Co-location and joint use libraries
A co-located library has its own distinct space within a wider complex or set of buildings. A joint use library is one in which two or more distinct groups of users are served in the same library premises.
The State Library has developed information and guidelines on co-located and joint use libraries.
Establish a co-location or joint use framework
It is essential to consider whether there is a need for a co-located or joint use library as part of the process of determining the need for and size of a library building and development.
These models typically provide a community hub or community precinct, acting as a strong focal point for community activities and identity. They also provide another approach to the funding of public library developments. This approach is extensively used in Australia and overseas.
- sharing of resources such as staff, space and equipment
- encouraging wider public use by providing access to a range of services at one facility - the ‘one stop shop’
- creating a critical mass of visitors and a vibrant hub
- improving the cost effectiveness of the service provided while enhancing service quality
- reducing duplication of resources
- rationalisation of property portfolios
- providing specialist facilities and services e.g. specialist expertise in technology and provision of equipment
- reducing worker isolation and encouraging more coordinated service delivery
- increased hours of operation
- increased security.
In considering any co-located or joint use library, the combination of uses must equal or improve the separate entities. The potential disadvantages of co-location need to be addressed, and strategies to overcome these disadvantages should be developed. These normally relate to the ongoing management of the facility.
Co-located libraries exist where multiple buildings or services are provided in the same or adjacent locations, or in the same or adjacent buildings. The library service is funded by local government and operates as a separate service.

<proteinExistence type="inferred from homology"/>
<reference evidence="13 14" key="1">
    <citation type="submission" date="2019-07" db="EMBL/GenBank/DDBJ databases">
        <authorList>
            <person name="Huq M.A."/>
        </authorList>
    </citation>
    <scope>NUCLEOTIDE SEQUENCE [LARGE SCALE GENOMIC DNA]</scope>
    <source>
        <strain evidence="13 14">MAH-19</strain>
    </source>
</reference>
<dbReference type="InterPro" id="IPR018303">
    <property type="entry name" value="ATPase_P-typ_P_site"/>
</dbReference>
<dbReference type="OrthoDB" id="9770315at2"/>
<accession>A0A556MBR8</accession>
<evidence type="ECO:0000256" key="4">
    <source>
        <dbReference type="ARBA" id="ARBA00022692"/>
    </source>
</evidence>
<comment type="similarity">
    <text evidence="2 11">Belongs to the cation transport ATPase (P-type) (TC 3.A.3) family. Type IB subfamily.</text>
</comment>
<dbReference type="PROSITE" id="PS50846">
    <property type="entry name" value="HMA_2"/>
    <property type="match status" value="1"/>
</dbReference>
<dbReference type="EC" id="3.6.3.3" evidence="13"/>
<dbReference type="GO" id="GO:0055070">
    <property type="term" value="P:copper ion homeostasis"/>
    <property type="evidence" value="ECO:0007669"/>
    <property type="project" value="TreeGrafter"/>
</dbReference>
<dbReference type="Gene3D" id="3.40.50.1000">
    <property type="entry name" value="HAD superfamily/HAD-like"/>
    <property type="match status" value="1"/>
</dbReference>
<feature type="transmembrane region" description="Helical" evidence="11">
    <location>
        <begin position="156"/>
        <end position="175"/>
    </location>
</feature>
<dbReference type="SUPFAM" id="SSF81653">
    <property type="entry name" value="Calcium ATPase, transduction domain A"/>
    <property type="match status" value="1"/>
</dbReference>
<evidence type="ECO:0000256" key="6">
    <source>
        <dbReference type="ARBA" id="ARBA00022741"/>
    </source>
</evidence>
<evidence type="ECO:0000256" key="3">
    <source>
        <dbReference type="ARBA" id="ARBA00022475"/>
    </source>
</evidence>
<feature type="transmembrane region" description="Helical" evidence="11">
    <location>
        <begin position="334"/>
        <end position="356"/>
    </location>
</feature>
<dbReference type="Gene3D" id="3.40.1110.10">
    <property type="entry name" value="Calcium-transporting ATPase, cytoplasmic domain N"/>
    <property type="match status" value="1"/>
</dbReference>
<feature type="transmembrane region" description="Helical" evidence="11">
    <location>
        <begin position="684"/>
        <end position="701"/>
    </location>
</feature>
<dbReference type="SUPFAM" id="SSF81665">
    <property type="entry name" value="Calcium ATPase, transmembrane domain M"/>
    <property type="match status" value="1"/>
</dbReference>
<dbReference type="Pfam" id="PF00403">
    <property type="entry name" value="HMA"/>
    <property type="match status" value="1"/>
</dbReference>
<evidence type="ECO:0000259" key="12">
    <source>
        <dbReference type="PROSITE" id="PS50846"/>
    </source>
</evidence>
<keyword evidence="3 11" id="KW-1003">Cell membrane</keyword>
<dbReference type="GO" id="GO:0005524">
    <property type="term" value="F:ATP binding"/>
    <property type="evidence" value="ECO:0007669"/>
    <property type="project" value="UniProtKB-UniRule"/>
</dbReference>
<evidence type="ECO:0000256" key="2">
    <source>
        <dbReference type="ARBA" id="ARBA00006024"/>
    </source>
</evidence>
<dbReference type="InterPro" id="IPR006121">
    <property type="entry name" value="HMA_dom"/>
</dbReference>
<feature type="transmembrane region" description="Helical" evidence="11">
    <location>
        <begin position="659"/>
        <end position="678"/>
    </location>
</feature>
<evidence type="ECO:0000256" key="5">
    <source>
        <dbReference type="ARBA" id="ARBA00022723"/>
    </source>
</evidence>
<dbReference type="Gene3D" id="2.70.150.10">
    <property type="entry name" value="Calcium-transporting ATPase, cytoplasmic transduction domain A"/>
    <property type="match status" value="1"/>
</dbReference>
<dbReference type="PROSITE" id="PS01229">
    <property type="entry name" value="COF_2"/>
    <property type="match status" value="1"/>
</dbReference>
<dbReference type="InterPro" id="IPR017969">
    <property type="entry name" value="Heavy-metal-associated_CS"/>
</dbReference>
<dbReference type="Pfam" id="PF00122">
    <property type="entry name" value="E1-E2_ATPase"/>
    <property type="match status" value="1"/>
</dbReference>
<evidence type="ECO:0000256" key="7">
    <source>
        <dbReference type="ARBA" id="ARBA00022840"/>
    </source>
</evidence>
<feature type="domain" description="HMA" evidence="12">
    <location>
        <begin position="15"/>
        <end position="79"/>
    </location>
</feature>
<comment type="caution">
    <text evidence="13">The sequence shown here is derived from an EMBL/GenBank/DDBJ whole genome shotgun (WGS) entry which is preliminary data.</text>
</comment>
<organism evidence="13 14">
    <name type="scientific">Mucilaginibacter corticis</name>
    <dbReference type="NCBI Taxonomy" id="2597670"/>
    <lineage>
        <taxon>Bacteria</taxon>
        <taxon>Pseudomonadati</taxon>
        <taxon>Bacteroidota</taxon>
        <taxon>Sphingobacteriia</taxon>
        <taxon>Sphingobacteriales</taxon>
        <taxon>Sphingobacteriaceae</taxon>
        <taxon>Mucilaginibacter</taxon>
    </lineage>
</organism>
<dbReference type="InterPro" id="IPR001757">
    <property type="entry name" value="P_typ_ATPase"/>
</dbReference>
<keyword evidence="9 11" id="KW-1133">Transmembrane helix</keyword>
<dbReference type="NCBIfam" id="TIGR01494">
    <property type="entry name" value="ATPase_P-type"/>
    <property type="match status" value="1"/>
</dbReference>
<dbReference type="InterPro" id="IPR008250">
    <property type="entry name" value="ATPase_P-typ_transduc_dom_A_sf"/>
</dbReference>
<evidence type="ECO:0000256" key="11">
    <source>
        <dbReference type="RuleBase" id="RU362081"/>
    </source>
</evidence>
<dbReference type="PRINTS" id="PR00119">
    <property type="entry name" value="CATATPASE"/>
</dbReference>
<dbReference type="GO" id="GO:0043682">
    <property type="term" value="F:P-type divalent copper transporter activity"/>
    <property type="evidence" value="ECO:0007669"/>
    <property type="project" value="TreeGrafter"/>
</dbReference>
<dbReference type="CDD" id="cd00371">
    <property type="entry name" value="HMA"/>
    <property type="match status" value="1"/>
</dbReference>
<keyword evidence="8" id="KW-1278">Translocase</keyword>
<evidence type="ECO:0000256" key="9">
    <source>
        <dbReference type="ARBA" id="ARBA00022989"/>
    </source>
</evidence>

Co-location typically brings together council-related services. In NSW co-located library projects have been developed with other government services, such as community health centres or employment services.
Joint use libraries comprise two or more distinct library service providers, serving their client group within the same building; the governance of which is cooperatively arranged between the separate authorities. For example, a joint use library may be developed between a local government authority and the NSW Department of Education, serving both high school students and the broader community.
Converged use comprises two or more distinct yet compatible services provided by the library and operated by the same management team. Albury’s ‘LibraryMuseum’ consists of the combination of library and local museum. Staff members have diversified their roles to include museum curation and management.
In an environment where libraries are seeking alternative models to enhance their viability, exciting opportunities may exist to expand upon the traditional roles and functions of the library.
In NSW, co-location and joint use developments with public libraries have included the following uses:
- council administration centre, citizens’ service centre, council chambers
- art galleries, community arts centres, theatres and exhibition areas
- community and neighbourhood centres
- youth services
- community technology centres (CTCs)
- libraries for Technical and Further Education (TAFE)
- community colleges
- university access centres
- police stations
- community health centres
- home and community care centres
- rural fire service
- state emergency services
- early childhood health centres
- long day care or occasional care
- post offices and other government agencies
- recreation and leisure centres
- shopping centres
- veterans’ affairs centres
- local history organisations
- tourist information centres
- transport hubs such as a bus terminus or railway station.
Establish objectives for your project
The following objectives have been developed to guide library development projects considering co-location and joint use. They are based on consultation with stakeholders involved in existing projects and also reflect the NSW Parliament Legislative Assembly (2004); the Inquiry into the Joint Use and Co-location of Public Buildings and a submission by the State Library of New South Wales to this inquiry.
The ultimate objectives for the co-location and joint use libraries are to:
- provide an integrated and improved level of service, both collectively and as individual services, compared to stand alone facilities
- meet the individual performance standards required by the governing bodies and authorities involved
- provide a more economic use of services and resources.